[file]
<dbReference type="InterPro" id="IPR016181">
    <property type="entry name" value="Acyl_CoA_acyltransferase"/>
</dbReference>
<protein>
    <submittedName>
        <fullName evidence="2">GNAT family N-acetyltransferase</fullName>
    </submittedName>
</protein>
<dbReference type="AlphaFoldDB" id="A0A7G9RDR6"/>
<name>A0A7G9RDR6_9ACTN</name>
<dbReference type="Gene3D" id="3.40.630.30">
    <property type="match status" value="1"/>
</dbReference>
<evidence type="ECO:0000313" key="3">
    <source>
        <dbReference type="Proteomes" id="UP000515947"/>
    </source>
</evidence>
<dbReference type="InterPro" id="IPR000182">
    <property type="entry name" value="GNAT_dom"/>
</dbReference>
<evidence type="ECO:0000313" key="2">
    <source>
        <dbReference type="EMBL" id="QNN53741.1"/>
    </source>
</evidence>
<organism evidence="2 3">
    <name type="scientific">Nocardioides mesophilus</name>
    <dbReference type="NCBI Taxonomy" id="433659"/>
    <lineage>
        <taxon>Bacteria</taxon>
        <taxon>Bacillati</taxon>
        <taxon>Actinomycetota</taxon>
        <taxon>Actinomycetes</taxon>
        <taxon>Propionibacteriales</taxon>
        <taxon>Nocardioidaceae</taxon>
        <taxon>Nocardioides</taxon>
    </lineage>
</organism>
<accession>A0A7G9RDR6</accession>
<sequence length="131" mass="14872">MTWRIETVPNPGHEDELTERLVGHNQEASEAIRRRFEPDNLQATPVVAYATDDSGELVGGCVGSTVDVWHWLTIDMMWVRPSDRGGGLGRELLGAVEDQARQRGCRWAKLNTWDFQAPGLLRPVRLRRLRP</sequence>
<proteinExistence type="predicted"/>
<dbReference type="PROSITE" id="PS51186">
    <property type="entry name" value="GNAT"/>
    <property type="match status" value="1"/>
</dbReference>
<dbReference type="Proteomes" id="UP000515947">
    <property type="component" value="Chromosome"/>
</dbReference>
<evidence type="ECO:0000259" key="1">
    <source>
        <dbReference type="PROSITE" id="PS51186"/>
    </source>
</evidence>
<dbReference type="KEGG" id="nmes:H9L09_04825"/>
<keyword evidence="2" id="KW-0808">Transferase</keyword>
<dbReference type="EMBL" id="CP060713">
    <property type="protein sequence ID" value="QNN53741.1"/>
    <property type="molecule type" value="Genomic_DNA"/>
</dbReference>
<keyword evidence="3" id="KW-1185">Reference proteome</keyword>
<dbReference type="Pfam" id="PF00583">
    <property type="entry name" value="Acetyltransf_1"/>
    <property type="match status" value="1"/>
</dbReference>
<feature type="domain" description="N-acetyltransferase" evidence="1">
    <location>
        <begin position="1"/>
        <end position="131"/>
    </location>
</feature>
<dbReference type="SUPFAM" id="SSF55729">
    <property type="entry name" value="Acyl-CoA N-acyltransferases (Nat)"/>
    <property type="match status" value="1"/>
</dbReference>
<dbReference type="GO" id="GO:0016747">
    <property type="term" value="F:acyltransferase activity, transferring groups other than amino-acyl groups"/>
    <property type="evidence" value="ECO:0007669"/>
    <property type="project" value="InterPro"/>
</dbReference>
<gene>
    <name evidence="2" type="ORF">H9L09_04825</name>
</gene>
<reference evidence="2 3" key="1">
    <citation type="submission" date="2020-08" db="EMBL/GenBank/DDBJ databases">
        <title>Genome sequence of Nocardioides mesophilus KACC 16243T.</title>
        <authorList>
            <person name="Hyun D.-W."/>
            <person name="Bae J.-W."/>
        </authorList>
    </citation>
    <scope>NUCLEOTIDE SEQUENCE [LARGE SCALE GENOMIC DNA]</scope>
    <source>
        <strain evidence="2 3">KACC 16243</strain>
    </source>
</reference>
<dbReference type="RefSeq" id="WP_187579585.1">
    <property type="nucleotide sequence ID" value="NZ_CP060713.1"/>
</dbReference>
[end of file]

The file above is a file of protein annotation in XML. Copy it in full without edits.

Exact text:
<dbReference type="InterPro" id="IPR016181">
    <property type="entry name" value="Acyl_CoA_acyltransferase"/>
</dbReference>
<protein>
    <submittedName>
        <fullName evidence="2">GNAT family N-acetyltransferase</fullName>
    </submittedName>
</protein>
<dbReference type="AlphaFoldDB" id="A0A7G9RDR6"/>
<name>A0A7G9RDR6_9ACTN</name>
<dbReference type="Gene3D" id="3.40.630.30">
    <property type="match status" value="1"/>
</dbReference>
<evidence type="ECO:0000313" key="3">
    <source>
        <dbReference type="Proteomes" id="UP000515947"/>
    </source>
</evidence>
<dbReference type="InterPro" id="IPR000182">
    <property type="entry name" value="GNAT_dom"/>
</dbReference>
<evidence type="ECO:0000313" key="2">
    <source>
        <dbReference type="EMBL" id="QNN53741.1"/>
    </source>
</evidence>
<organism evidence="2 3">
    <name type="scientific">Nocardioides mesophilus</name>
    <dbReference type="NCBI Taxonomy" id="433659"/>
    <lineage>
        <taxon>Bacteria</taxon>
        <taxon>Bacillati</taxon>
        <taxon>Actinomycetota</taxon>
        <taxon>Actinomycetes</taxon>
        <taxon>Propionibacteriales</taxon>
        <taxon>Nocardioidaceae</taxon>
        <taxon>Nocardioides</taxon>
    </lineage>
</organism>
<accession>A0A7G9RDR6</accession>
<sequence length="131" mass="14872">MTWRIETVPNPGHEDELTERLVGHNQEASEAIRRRFEPDNLQATPVVAYATDDSGELVGGCVGSTVDVWHWLTIDMMWVRPSDRGGGLGRELLGAVEDQARQRGCRWAKLNTWDFQAPGLLRPVRLRRLRP</sequence>
<proteinExistence type="predicted"/>
<dbReference type="PROSITE" id="PS51186">
    <property type="entry name" value="GNAT"/>
    <property type="match status" value="1"/>
</dbReference>
<dbReference type="Proteomes" id="UP000515947">
    <property type="component" value="Chromosome"/>
</dbReference>
<evidence type="ECO:0000259" key="1">
    <source>
        <dbReference type="PROSITE" id="PS51186"/>
    </source>
</evidence>
<dbReference type="KEGG" id="nmes:H9L09_04825"/>
<keyword evidence="2" id="KW-0808">Transferase</keyword>
<dbReference type="EMBL" id="CP060713">
    <property type="protein sequence ID" value="QNN53741.1"/>
    <property type="molecule type" value="Genomic_DNA"/>
</dbReference>
<keyword evidence="3" id="KW-1185">Reference proteome</keyword>
<dbReference type="Pfam" id="PF00583">
    <property type="entry name" value="Acetyltransf_1"/>
    <property type="match status" value="1"/>
</dbReference>
<feature type="domain" description="N-acetyltransferase" evidence="1">
    <location>
        <begin position="1"/>
        <end position="131"/>
    </location>
</feature>
<dbReference type="SUPFAM" id="SSF55729">
    <property type="entry name" value="Acyl-CoA N-acyltransferases (Nat)"/>
    <property type="match status" value="1"/>
</dbReference>
<dbReference type="GO" id="GO:0016747">
    <property type="term" value="F:acyltransferase activity, transferring groups other than amino-acyl groups"/>
    <property type="evidence" value="ECO:0007669"/>
    <property type="project" value="InterPro"/>
</dbReference>
<gene>
    <name evidence="2" type="ORF">H9L09_04825</name>
</gene>
<reference evidence="2 3" key="1">
    <citation type="submission" date="2020-08" db="EMBL/GenBank/DDBJ databases">
        <title>Genome sequence of Nocardioides mesophilus KACC 16243T.</title>
        <authorList>
            <person name="Hyun D.-W."/>
            <person name="Bae J.-W."/>
        </authorList>
    </citation>
    <scope>NUCLEOTIDE SEQUENCE [LARGE SCALE GENOMIC DNA]</scope>
    <source>
        <strain evidence="2 3">KACC 16243</strain>
    </source>
</reference>
<dbReference type="RefSeq" id="WP_187579585.1">
    <property type="nucleotide sequence ID" value="NZ_CP060713.1"/>
</dbReference>